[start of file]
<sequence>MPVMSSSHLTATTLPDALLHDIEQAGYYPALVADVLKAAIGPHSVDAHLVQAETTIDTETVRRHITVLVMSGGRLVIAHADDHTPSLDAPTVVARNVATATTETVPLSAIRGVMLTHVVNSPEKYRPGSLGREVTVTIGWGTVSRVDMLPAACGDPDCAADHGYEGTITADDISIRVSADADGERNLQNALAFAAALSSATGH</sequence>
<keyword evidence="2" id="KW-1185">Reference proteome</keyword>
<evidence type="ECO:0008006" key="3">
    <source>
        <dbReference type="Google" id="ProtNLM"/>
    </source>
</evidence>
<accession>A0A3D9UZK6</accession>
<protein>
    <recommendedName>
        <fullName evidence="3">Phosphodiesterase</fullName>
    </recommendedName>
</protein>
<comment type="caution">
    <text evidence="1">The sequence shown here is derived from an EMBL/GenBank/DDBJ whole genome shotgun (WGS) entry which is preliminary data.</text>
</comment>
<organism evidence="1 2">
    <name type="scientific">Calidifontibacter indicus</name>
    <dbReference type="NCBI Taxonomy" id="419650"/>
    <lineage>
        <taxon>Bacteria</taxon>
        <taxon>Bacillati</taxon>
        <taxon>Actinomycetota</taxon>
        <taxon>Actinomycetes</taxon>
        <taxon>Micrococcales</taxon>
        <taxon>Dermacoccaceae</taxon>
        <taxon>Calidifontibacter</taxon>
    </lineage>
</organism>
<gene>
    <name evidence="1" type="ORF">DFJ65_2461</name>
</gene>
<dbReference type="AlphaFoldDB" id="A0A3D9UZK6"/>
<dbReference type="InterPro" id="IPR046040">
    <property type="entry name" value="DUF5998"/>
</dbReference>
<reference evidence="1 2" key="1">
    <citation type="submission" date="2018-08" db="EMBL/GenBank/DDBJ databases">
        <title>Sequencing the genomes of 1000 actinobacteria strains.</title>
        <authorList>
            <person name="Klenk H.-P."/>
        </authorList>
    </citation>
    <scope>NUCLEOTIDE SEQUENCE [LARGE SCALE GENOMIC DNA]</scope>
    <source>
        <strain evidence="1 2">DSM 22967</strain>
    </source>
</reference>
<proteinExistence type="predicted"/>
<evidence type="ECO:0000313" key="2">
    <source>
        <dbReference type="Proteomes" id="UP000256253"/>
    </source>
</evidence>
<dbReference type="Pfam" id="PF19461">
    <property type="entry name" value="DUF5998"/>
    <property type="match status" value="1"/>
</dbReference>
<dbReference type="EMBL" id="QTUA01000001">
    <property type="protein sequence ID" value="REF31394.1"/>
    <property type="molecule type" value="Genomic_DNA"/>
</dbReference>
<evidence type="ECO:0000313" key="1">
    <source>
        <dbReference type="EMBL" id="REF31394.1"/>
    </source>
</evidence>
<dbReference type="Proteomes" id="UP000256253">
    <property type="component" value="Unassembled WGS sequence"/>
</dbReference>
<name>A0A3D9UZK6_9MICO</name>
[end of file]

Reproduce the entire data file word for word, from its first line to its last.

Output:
<sequence>MPVMSSSHLTATTLPDALLHDIEQAGYYPALVADVLKAAIGPHSVDAHLVQAETTIDTETVRRHITVLVMSGGRLVIAHADDHTPSLDAPTVVARNVATATTETVPLSAIRGVMLTHVVNSPEKYRPGSLGREVTVTIGWGTVSRVDMLPAACGDPDCAADHGYEGTITADDISIRVSADADGERNLQNALAFAAALSSATGH</sequence>
<keyword evidence="2" id="KW-1185">Reference proteome</keyword>
<evidence type="ECO:0008006" key="3">
    <source>
        <dbReference type="Google" id="ProtNLM"/>
    </source>
</evidence>
<accession>A0A3D9UZK6</accession>
<protein>
    <recommendedName>
        <fullName evidence="3">Phosphodiesterase</fullName>
    </recommendedName>
</protein>
<comment type="caution">
    <text evidence="1">The sequence shown here is derived from an EMBL/GenBank/DDBJ whole genome shotgun (WGS) entry which is preliminary data.</text>
</comment>
<organism evidence="1 2">
    <name type="scientific">Calidifontibacter indicus</name>
    <dbReference type="NCBI Taxonomy" id="419650"/>
    <lineage>
        <taxon>Bacteria</taxon>
        <taxon>Bacillati</taxon>
        <taxon>Actinomycetota</taxon>
        <taxon>Actinomycetes</taxon>
        <taxon>Micrococcales</taxon>
        <taxon>Dermacoccaceae</taxon>
        <taxon>Calidifontibacter</taxon>
    </lineage>
</organism>
<gene>
    <name evidence="1" type="ORF">DFJ65_2461</name>
</gene>
<dbReference type="AlphaFoldDB" id="A0A3D9UZK6"/>
<dbReference type="InterPro" id="IPR046040">
    <property type="entry name" value="DUF5998"/>
</dbReference>
<reference evidence="1 2" key="1">
    <citation type="submission" date="2018-08" db="EMBL/GenBank/DDBJ databases">
        <title>Sequencing the genomes of 1000 actinobacteria strains.</title>
        <authorList>
            <person name="Klenk H.-P."/>
        </authorList>
    </citation>
    <scope>NUCLEOTIDE SEQUENCE [LARGE SCALE GENOMIC DNA]</scope>
    <source>
        <strain evidence="1 2">DSM 22967</strain>
    </source>
</reference>
<proteinExistence type="predicted"/>
<evidence type="ECO:0000313" key="2">
    <source>
        <dbReference type="Proteomes" id="UP000256253"/>
    </source>
</evidence>
<dbReference type="Pfam" id="PF19461">
    <property type="entry name" value="DUF5998"/>
    <property type="match status" value="1"/>
</dbReference>
<dbReference type="EMBL" id="QTUA01000001">
    <property type="protein sequence ID" value="REF31394.1"/>
    <property type="molecule type" value="Genomic_DNA"/>
</dbReference>
<evidence type="ECO:0000313" key="1">
    <source>
        <dbReference type="EMBL" id="REF31394.1"/>
    </source>
</evidence>
<dbReference type="Proteomes" id="UP000256253">
    <property type="component" value="Unassembled WGS sequence"/>
</dbReference>
<name>A0A3D9UZK6_9MICO</name>